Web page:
Iranian professor says Unity of Muslim sects ensured in Bangladesh

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Bangladesh has ensured the unification of Muslims belonging to all sects that can be exemplary for other countries, according to Professor Dr Sayed Mahdi Mousavi of the University of Religions and Denominations of Iran.

“Bangladesh practically accomplished the unity of Muslims. There are different sects in Bangladesh and everyone is living here peacefully,” he said in an exclusive interview with Dhaka Tribune on Thursday in the capital.

“This (unification) is an example for other countries,” he added.

The Iranian professor went on to say, “When I talk to Shiites in Bangladesh, they tell me that they have no problem and can practice their religious activities peacefully.”

“I ask Bangladeshi and Iranian scholars to write about the success,” he said.

During the interview, the Iranian scholar shed light on different issues, including the disunity in the Muslim Ummah, Rohingya crisis, allegations of human rights violations in Iran, war in Yemen and relations with Saudi Arabia.

About the disunity among the Muslims, Professor Mousavi mentioned the departure from the Islamic principles and values as the main reason.

“We don’t obey the rules of unification. All countries are far from Islamic values,” he said.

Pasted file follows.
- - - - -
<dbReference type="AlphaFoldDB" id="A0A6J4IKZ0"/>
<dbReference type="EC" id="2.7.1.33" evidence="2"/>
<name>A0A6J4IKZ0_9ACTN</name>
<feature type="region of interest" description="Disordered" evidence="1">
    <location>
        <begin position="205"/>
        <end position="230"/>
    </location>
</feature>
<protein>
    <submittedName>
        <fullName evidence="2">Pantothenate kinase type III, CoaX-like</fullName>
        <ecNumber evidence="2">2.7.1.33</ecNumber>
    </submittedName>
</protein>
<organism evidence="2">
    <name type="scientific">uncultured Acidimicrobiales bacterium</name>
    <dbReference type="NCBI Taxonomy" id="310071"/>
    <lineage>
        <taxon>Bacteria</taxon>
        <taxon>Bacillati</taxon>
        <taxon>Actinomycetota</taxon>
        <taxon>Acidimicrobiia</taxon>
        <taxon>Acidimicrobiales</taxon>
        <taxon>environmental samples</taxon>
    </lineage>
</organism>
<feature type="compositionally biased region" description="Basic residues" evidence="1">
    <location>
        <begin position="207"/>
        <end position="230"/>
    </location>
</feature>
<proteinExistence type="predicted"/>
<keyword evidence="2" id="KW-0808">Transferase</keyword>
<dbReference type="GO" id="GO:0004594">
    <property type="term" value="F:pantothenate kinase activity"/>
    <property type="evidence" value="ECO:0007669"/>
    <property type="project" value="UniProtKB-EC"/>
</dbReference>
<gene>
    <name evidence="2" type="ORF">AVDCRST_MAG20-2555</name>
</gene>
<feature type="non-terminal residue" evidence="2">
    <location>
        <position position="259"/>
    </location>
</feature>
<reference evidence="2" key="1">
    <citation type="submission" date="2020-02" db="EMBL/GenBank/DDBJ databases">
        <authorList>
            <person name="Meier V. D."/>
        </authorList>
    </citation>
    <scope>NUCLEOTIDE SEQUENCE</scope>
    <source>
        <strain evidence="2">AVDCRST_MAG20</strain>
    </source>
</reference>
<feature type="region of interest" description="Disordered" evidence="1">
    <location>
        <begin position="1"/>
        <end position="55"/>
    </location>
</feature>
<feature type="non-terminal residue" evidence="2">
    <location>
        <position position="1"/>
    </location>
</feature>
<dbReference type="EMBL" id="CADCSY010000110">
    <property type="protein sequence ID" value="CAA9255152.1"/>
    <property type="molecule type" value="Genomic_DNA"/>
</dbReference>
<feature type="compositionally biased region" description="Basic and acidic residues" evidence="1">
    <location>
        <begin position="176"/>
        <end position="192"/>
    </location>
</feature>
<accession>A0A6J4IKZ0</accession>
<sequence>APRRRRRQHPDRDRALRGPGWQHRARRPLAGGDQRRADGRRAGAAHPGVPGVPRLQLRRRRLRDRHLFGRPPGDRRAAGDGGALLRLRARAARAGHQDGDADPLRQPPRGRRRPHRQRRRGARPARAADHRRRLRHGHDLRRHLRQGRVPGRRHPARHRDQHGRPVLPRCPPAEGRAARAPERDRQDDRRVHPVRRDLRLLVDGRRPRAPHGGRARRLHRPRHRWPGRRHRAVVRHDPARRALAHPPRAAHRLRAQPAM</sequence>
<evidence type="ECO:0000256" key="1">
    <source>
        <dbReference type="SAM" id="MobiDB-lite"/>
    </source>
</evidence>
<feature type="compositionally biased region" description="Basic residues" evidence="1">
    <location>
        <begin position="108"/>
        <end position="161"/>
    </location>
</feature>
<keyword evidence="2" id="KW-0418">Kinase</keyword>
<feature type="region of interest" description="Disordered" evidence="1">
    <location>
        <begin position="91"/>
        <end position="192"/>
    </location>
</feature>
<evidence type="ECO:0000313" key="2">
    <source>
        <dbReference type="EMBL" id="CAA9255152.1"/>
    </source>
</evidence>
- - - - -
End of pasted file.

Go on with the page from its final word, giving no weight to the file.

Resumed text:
Forces from both inside and outside of the Muslim world are creating the disunity, which is harming Muslims in a big way, Professor Mousavi said, reminding the negative aspects of the youths being attracted by the western practices.

Without naming any names, he said that lack of independence with respect to foreign policy of some of the Muslim countries was also a problem.

As asked to elaborate, he said that the governments of some countries were so dependent on others, especially the western powers.

About the remedy to get rid of the disunity, Professor Mousavi said that trust in Islamic values must be regained and the Muslim world would have to realize the strength of unity.

The Sunni-Shiite division has to go, as everyone is Muslim if he or she believes in certain fundamentals of the religion, he said.

When asked about the Rohingya crisis, Professor Mousavi said that the Muslim world was not doing enough for these persecuted people.

“This is not only a problem for Bangladesh and other neighboring countries. This is also a problem for the Muslim world. Enough attention was not paid. More attention must be paid,” he said.

On the allegations of violations of human rights in Iran, the professor ruled them out describing them as western propaganda, saying, “They couldn’t provide any proof.”

About women rights, he claimed that majority of the university students and government employees in Iran were females.

To a question regarding the war on Yemen, Professor Mousavi squarely shifted the blame on Saudi Arabia, saying, “It is Saudi Arabia that started the war, not us.”

“Iran supports the stance of the United Nations in this regard,” he said.

On its relations with Saudi Arabia, the Iranian professor acknowledged that Riyadh was an important partner in this region.

Tehran does not have any problem to cooperate with Riyadh provided that it is independent in terms of policies, he said.

Source » dhakatribune

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